Jun 6, 2017

Apple, Google ad blocker moves will shake up the web

On Monday, Apple announced it will start blocking autoplay videos on its Safari web browser and will add a feature that stops ad tracking technology from using a user's web behavior to target ads to them.

The announcement came just days after The Wall Street Journal reported that Google will officially move ahead with its Chrome ad blocker sometime next year, and will block any site which hosts ad units that don't adhere to a set of third-party standards — basically, most sites on the Internet. The FT also reported that Google is creating a feature that will allow publishers to charge users who use ad-blockers on a page-per-view basis.

Why it matters: Safari (10%) and Chrome (51%) make up most of the desktop search market in the U.S., according to comScore, and over 68% of mobile traffic in the U.S., which means that their efforts to curb ads that damage user experience will have a significant impact on the marketplace. These changes will force publishers to develop new advertising techniques.

Between the lines: As the digital ad tech world has become increasingly complicated, so have the roles of the major platforms within it. Some argue that Google's updates will only maximize their ability to make money from their own ads, a marketplace they already dominate, especially on search.

A big win for consumers: A new report from Kantar Media, one of the advertising industry's largest measurement companies, finds that users are increasingly frustrated with their digital ad experiences — many find digital tracking ads too redundant, irrelevant or invasive. As a result, more than a quarter of internet users in the U.S. use ad blockers, and that number has been steadily increasing year over year, according to estimates by eMarketer.

A big loss for ad tech companies: Immediately following the announcement by Apple, ad retargeting firm Criteo's stocks cratered. Earlier this year, Terry Kawaja, Founder and CEO of media and technology firm LUMA Partners, said consolidation in the ad tech space (mostly driven by policy changes and user demands) will cause 90% of the companies to go out of business.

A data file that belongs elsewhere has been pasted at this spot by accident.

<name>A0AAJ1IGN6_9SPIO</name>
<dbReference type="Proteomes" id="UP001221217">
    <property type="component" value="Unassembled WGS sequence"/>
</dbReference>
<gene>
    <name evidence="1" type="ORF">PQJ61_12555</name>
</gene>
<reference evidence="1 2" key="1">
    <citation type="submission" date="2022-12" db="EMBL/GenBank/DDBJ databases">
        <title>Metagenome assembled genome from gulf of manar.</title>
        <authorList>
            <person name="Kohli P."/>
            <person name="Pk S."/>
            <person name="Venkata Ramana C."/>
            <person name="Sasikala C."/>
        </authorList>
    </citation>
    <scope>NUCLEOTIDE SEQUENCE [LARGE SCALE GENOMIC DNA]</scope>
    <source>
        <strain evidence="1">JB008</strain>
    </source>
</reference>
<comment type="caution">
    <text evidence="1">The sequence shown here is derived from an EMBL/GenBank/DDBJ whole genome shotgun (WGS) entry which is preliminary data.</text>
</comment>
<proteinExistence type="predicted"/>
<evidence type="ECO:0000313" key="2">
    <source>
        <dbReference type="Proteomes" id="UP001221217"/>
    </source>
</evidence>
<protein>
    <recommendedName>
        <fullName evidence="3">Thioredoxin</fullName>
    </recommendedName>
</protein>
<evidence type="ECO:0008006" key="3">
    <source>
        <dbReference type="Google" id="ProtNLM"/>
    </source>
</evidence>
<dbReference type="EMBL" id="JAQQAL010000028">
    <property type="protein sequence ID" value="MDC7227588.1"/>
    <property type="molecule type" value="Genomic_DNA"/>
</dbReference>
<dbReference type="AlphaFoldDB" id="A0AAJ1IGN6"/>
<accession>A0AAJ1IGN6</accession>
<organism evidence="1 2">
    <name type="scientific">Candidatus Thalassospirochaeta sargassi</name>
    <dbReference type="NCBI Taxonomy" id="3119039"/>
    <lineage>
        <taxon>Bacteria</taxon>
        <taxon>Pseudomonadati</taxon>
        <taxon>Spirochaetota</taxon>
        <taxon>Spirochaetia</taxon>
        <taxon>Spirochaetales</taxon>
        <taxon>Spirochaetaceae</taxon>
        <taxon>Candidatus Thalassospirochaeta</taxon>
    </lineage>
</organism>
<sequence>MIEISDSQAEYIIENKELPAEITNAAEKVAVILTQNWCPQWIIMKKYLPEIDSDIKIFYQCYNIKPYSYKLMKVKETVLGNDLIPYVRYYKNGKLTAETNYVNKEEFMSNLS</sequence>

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Updates: George Floyd protests enter 12th day

Protesters in Washington, D.C. on June 6. Photo: Samuel Corum/Getty Images

Tens of thousands of demonstrators are rallying in cities across the U.S. and around the world to protest the killing of George Floyd. Huge crowds have assembled in Washington, D.C., Philadelphia and Chicago for full-day events.

Why it matters: Twelve days of nationwide protest in the U.S. has built pressure for states to make new changes on what kind of force law enforcement can use on civilians and prompted officials to review police conduct.

Updated 3 hours ago - World

In photos: People around the world rally against racism

Despite a ban on large gatherings implemented in response to the coronavirus pandemic, protesters rally against racism in front of the American Embassy in Paris on June 6. Photo: Julien Mattia/Anadolu Agency via Getty Images

Tens of thousands of people have continued to rally in cities across the world against racism and show their support this week for U.S. demonstrators protesting the death in police custody of George Floyd.

Why it matters: The tense situation in the U.S. has brought the discussion of racism and discrimination onto the global stage at a time when most of the world is consumed by the novel coronavirus.

Updated 4 hours ago - Politics & Policy

Coronavirus dashboard

Illustration: Sarah Grillo/Axios

  1. Global: Total confirmed cases as of 7:30 p.m. ET: 6,852,810 — Total deaths: 398,211 — Total recoveries — 3,071,142Map.
  2. U.S.: Total confirmed cases as of 7:30 p.m. ET: 1,917,080 — Total deaths: 109,702 — Total recoveries: 500,849 — Total tested: 19,778,873Map.
  3. Public health: Why the pandemic is hitting minorities harder — Coronavirus curve rises in FloridaHow racism threatens the response to the pandemic Some people are drinking and inhaling cleaning products in attempt to fight the virus.
  4. Tech: The pandemic is accelerating next-generation disease diagnostics — Robotics looks to copy software-as-a-service model.
  5. Business: Budgets busted by coronavirus make it harder for cities to address inequality Sports, film production in California to resume June 12 after 3-month hiatus.
  6. Education: Students and teachers flunked remote learning.